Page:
Latest from the Pension Fund Adjudicator:
A spouse in an Islamic marriage is still entitled to the pension interest allocated to her in terms of a divorce order. This was despite the marriage, in accordance with tenets of the Islamic religion and not registered as a civil marriage, being dissolved in accordance with these tenets.
The respondent had objected to jurisdiction of the Pension Funds Adjudicator, alleging that there had been no “complainant” as defined in the Pension Funds Act and that there had been no “divorce” as defined in the Divorce Act.
But, ruled Adjudicator Elmarie de la Rey: “This is pensions business, so this tribunal has jurisdiction to adjudicate it.”
Not only in SA are people horribly underprovided for pensions. In the UK, one in six people planning to retire this year will have to rely on the state pension fund because they have no other pension.
Research by Prudential also reveals that more than a quarter of people retiring this year either overestimate by more than £500 what the state pension pays annually, or they simply have no idea what it pays.
Better B-B BEE
Because pension funds are “currently among the largest holders of equities in SA”, as King III has noted, many JSE-listed companies might have better credentials than they realise for broad-based black economic empowerment. All they need do is apply the provision in the draft Financial Sector Code for “exclusion of specified entities when determining ownership”.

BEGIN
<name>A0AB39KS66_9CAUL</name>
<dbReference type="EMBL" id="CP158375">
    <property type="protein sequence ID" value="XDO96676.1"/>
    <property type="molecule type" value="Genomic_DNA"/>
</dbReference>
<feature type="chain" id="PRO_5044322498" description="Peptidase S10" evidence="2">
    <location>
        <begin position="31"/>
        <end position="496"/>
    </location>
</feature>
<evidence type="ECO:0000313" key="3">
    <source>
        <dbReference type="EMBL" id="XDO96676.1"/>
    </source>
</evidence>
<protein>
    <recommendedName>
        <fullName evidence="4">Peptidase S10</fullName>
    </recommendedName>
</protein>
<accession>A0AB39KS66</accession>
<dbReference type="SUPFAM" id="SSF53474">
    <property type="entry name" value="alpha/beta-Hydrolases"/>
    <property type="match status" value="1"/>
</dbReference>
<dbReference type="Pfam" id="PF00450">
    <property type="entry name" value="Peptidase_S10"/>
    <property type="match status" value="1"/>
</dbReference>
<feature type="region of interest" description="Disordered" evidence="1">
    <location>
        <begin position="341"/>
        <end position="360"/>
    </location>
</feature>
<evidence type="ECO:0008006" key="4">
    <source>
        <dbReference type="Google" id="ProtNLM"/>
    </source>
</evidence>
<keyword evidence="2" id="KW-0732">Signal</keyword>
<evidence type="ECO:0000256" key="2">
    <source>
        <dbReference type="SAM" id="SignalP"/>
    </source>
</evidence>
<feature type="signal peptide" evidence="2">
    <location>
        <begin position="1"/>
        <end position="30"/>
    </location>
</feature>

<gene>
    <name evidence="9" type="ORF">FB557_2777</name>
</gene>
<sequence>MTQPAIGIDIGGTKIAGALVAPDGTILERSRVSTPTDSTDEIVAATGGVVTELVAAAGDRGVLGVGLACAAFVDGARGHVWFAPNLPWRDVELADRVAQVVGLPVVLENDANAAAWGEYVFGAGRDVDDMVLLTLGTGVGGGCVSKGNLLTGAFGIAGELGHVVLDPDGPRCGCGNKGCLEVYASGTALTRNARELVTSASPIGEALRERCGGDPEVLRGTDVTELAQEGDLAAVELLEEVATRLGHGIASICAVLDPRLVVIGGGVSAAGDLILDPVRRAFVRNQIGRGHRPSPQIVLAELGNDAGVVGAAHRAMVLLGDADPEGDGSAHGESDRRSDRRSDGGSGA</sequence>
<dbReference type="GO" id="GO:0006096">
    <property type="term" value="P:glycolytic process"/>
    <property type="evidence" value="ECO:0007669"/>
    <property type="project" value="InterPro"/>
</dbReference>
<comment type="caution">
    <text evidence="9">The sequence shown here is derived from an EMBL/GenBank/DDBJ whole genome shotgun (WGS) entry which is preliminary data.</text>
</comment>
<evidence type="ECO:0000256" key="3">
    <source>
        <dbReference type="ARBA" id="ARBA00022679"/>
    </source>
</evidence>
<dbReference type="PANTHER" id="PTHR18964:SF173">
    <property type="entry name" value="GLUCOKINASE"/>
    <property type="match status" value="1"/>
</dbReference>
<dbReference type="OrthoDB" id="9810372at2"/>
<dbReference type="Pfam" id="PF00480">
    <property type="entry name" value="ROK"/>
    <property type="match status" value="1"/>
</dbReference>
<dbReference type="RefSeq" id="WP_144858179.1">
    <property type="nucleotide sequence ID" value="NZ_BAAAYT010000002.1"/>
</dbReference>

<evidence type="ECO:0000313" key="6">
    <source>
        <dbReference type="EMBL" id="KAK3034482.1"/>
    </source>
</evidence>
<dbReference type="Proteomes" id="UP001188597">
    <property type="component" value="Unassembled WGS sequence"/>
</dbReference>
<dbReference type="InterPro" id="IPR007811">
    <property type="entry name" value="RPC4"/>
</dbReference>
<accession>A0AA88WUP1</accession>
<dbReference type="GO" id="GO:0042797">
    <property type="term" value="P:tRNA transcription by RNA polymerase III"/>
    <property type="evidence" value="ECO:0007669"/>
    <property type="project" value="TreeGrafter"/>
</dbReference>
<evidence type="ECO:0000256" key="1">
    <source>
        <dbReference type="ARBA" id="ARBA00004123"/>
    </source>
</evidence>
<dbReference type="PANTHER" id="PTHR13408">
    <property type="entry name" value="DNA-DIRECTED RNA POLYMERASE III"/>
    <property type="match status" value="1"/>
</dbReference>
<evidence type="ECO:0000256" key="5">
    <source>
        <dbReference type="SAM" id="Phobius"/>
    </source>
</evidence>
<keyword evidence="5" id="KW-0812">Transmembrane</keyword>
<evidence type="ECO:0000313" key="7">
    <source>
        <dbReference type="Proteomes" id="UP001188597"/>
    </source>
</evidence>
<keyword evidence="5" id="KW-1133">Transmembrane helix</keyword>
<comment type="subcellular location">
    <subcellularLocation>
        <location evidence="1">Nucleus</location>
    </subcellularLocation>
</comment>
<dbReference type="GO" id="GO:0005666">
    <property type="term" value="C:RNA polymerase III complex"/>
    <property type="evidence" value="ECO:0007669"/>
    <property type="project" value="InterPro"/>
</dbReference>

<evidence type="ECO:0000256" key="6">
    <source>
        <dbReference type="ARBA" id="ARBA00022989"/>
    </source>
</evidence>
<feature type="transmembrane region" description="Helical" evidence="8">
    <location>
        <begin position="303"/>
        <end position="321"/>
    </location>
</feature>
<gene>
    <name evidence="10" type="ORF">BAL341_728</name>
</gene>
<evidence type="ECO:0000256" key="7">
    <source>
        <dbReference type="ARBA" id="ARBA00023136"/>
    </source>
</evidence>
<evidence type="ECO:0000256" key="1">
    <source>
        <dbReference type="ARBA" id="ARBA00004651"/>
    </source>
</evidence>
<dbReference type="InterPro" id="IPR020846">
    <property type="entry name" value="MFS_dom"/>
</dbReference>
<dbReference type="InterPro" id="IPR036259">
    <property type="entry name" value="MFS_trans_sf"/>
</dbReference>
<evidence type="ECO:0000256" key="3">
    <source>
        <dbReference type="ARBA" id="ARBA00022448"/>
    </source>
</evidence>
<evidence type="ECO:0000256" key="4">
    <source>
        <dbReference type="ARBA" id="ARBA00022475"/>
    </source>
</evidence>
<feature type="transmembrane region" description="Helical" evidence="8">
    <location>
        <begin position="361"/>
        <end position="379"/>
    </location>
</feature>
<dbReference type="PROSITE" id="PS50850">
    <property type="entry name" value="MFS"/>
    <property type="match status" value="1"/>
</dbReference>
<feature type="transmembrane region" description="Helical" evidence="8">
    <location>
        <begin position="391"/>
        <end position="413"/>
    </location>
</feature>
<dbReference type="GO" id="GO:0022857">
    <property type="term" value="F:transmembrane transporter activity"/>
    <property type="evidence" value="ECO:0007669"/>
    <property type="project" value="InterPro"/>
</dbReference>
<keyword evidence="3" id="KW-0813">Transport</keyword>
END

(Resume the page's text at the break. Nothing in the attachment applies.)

Mandated investments, such as pension funds and other collective investment schemes, are subject at full value to the exclusion principle. In other words, when a company is determining its proportion of black shareholding, the ownership rights of these “mandated investments” may be excluded to a 40% maximum.
So say that Company X is 60%-owned by pension funds. Then 40% of this 60% would already be BEE-compliant. Alternatively, if a company prefers not to apply the exclusion principle, it could look at the entitlement values of investor funds’ black members to produce the BEE computation.
“Entities that elect not to exclude mandated investments when entitled to do so may either treat all of the ownership as non-black or obtain a competent person’s report estimating the extent of black rights of ownership,” says the draft. A company cannot choose which mandated investments to include or exclude. All must either be included or excluded.
A lot of unravelling is involved. The shares of pension funds are often held in the names of financial institutions and few funds bother with members’ race. But the exercise is doable. Institutions will know the funds they represent, and employers will know individuals’ classifications from their equity-employment records.
All the more reason that the exercise is done, not merely for making BEE targets easier to achieve but importantly for recognising members of pension funds as company owners.
The Public Investment Corporation has been given “facilitator status” and beneficiaries of the Government Employees Pension Fund are its members. They fall outside the limitation on “state organs” and shares they hold can therefore be counted by companies for BEE purposes.